Both a grand and affecting statement of loss and a celebration of love, The Sea met with critical praise and commercial success on its release, debuting at No.5 on the UK albums chart and No.7 on the US Billboard 200 chart, while it was also nominated for the Mercury Prize. Still in the process of grieving, Rae set off on tour in early 2010, promoting the album in a busy schedule that took in dates across the UK, Europe and US, before visiting such far-flung places as Brazil, Argentina, Japan, Korea, Indonesia and the Middle East.
She released The Love EP in early 2011. Considerably lighter and more airy in sound than The Sea, it contained five cover versions, which included accomplished takes on Prince’s ‘I Wanna Be Your Lover’, Belly’s ‘Low Red Moon’ and Paul McCartney And Wings’ ‘My Love’. The highlights, however, were a bluesy live recording of Doris Day’s ‘Que Sera Sera’ and a rework of ‘Is This Love’, which slowed the Bob Marley original to a languorous, sultry crawl. It was an inventive reimagining that won the singer her first solo Grammy Award, for Best R&B Performance.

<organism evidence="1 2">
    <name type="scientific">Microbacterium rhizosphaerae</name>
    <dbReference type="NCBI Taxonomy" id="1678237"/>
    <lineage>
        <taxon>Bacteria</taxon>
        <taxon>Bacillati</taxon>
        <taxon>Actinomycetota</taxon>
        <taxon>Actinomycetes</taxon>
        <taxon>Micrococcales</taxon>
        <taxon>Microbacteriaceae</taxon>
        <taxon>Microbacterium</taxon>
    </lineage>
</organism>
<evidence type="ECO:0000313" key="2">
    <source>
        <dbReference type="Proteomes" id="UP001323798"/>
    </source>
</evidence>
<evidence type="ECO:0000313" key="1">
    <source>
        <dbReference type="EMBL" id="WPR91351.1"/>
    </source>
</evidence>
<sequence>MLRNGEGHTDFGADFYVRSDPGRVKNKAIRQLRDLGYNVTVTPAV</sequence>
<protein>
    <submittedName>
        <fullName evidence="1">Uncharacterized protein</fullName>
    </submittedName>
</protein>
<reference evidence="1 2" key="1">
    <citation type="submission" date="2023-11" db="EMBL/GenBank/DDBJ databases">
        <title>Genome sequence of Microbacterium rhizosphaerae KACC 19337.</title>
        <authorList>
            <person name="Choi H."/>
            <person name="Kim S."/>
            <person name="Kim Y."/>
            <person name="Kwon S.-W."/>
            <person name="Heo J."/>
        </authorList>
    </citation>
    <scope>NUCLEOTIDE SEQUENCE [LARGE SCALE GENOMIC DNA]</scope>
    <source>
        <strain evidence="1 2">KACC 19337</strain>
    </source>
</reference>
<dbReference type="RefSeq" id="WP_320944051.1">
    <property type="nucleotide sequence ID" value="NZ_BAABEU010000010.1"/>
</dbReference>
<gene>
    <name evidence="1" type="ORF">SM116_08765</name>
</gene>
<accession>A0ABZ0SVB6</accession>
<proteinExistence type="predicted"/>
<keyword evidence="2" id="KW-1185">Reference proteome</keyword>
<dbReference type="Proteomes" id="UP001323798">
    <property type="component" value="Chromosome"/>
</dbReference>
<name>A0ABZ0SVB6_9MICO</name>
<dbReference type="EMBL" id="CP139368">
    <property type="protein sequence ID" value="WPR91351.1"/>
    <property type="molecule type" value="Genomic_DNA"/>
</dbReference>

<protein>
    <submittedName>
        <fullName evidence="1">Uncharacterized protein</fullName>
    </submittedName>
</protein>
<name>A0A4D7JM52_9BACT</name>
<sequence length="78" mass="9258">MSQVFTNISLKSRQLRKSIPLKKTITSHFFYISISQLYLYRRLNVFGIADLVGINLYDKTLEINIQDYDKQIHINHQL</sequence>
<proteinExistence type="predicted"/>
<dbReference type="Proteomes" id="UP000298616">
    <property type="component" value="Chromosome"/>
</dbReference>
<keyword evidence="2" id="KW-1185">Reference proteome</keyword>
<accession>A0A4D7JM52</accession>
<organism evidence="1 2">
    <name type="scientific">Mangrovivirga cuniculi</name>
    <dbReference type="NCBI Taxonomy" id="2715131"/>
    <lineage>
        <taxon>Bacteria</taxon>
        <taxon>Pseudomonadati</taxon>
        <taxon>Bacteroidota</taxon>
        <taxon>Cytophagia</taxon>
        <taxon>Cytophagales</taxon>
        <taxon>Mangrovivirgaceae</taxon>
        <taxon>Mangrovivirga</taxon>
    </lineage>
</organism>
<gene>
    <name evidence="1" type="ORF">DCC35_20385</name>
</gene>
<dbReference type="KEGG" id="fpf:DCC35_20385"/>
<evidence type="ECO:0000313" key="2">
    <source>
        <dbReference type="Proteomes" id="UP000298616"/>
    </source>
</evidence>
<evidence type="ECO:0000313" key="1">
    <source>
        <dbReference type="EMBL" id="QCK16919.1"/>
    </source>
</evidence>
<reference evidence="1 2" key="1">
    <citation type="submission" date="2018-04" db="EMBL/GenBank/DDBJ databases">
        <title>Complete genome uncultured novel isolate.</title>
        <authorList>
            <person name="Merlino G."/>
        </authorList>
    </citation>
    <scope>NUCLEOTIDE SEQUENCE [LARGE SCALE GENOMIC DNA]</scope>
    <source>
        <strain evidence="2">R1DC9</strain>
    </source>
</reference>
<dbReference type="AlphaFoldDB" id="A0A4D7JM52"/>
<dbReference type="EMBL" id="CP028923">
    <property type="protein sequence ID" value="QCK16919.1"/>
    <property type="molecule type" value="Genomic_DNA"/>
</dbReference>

Retiring once more from the spotlight, Bailey Rae began writing new material for a third album at her home studio in Leeds with producer Steve Brown, with whom she had worked with on each of her previous albums. After years of friendship, the pair fell in love while working on the project, and married in 2013; this newfound sense of happiness shaped a positive-minded batch of songs. Flying out to LA “to let the sunshine in”, Bailey Rae was to spend seven months there, enjoying life at her poolside home while reshaping the songs with some of America’s most distinguished soul and jazz musicians, including Pino Palladino, Marcus Miller, Esperanza Spalding and Marvin Gaye’s drummer James Gadson.